Can a leopard change its spots? Crown Resorts is trying to argue it can
She needs to have comfort that those responsible for its failings to (among other things) prevent money laundering risks and protect its staff in China are not about to open a casino in Sydney.
The trouble for Crown is that the majority of its management team and board remain in place. And major shareholder, Packer, who has already been accused by counsel assisting the inquiry as being a major part of the problem, still has a controlling stake.
Crown’s QC Neil Young got to throw the more junior managers who were in charge of the Chinese VIP business under a bus for errors of judgment – the largest of which was not to elevate risks within China to the senior management and the board risk committee.
Thus Crown would have the Commission take the view that its transgressions were the result of a poor governance structure – broken chains of command or a management pyramid that had been bent out of shape – at worst.
At best its failings related to a few rogue junior management operatives on the ground in China who overstepped their decision making authority.
Young has already pointed to the ringleaders with oversight of the VIP business in China as being Barry Felstead, Michael Chen and Jason O’Connor.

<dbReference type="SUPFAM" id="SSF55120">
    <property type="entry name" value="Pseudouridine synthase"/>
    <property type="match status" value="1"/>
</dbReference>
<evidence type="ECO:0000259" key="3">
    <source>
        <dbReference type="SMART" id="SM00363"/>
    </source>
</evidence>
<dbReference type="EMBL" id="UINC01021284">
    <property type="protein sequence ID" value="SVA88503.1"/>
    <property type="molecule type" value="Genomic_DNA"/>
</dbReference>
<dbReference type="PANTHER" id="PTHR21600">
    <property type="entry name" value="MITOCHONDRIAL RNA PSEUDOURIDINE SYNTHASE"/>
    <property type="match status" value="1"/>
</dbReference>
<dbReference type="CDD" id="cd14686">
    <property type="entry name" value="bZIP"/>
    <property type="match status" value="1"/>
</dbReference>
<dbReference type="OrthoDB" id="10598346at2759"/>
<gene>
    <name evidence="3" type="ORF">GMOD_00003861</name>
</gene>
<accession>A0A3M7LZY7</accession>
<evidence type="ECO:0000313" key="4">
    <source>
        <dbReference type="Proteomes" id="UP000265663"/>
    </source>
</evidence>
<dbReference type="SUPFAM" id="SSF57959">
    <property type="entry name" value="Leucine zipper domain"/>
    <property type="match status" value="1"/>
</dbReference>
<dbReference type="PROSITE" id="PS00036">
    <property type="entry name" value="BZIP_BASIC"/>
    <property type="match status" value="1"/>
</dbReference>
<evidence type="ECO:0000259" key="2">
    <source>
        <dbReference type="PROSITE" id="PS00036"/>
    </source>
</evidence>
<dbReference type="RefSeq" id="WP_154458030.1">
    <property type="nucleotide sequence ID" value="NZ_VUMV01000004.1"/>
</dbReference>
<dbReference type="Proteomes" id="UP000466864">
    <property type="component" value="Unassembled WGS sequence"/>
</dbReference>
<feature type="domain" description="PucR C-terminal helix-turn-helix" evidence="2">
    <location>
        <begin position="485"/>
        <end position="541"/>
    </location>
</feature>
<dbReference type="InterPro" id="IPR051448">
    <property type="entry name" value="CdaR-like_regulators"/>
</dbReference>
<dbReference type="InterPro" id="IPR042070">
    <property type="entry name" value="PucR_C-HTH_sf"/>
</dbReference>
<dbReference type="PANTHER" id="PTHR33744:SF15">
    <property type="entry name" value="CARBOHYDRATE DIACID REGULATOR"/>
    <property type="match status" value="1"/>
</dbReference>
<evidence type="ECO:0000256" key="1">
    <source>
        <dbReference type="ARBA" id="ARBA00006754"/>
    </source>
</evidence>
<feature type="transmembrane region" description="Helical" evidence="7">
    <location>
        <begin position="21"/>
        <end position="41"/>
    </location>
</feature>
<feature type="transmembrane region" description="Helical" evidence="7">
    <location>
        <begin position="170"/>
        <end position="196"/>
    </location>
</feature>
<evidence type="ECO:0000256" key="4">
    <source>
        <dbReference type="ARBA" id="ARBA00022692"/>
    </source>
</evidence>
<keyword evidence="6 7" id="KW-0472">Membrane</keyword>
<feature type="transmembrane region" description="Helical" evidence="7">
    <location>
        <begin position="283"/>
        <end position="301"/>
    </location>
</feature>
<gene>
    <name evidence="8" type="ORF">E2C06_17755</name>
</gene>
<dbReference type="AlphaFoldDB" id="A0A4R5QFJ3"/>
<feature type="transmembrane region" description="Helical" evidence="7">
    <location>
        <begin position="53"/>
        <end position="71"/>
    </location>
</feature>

The commission has heard evidence that Felstead is on his way out of Crown, Chen has not only gone but couldn’t be served with a summons to give evidence before the inquiry and that O’Connor no longer works in the VIP area and holds some unspecified role to consult on Barangaroo.
So no danger from these three.
Crown’s best defence is that those who knew what was going on were relying on legal advice – which with the value of hindsight seems ambiguous.
Young argued on Monday that Crown’s camouflaged suburban office wasn’t really an office but an apartment full of visa applications and that Crown believed it didn’t need a business licence (which it didn’t have) to operate in China.
Previous evidence has shown that many of the red flags raised about risks in China such as the arrest of South Korean casino staff and the Chinese government’s announcement of a crackdown on gambling were not seen by most board members.
Crown’s defence of the allegations was never going to be as explosive as the airing of the allegations themselves.
Monday’s hearing was a more painstaking affair, dousing water on the numerous allegations that were made by the commission’s counsel assisting.
The overarching contention from Crown was that what happened in China doesn’t have any bearing on whether the Crown of today is suitable to hold a casino licence in NSW.
Given Packer’s private company CPH remains Crown’s major shareholder it was not surprising that Young argued that it never controlled the decision making or set the strategy in China.
Young didn’t land any big punches on Monday. He raised some ambiguities but didn’t decimate any of the substantive claims made by counsel assisting.
But given the regulator is this week making a decision about the immediate fate of Crown’s plan to open in Sydney in December, there is probably little he can do about it.
Elizabeth Knight comments on companies, markets and the economy.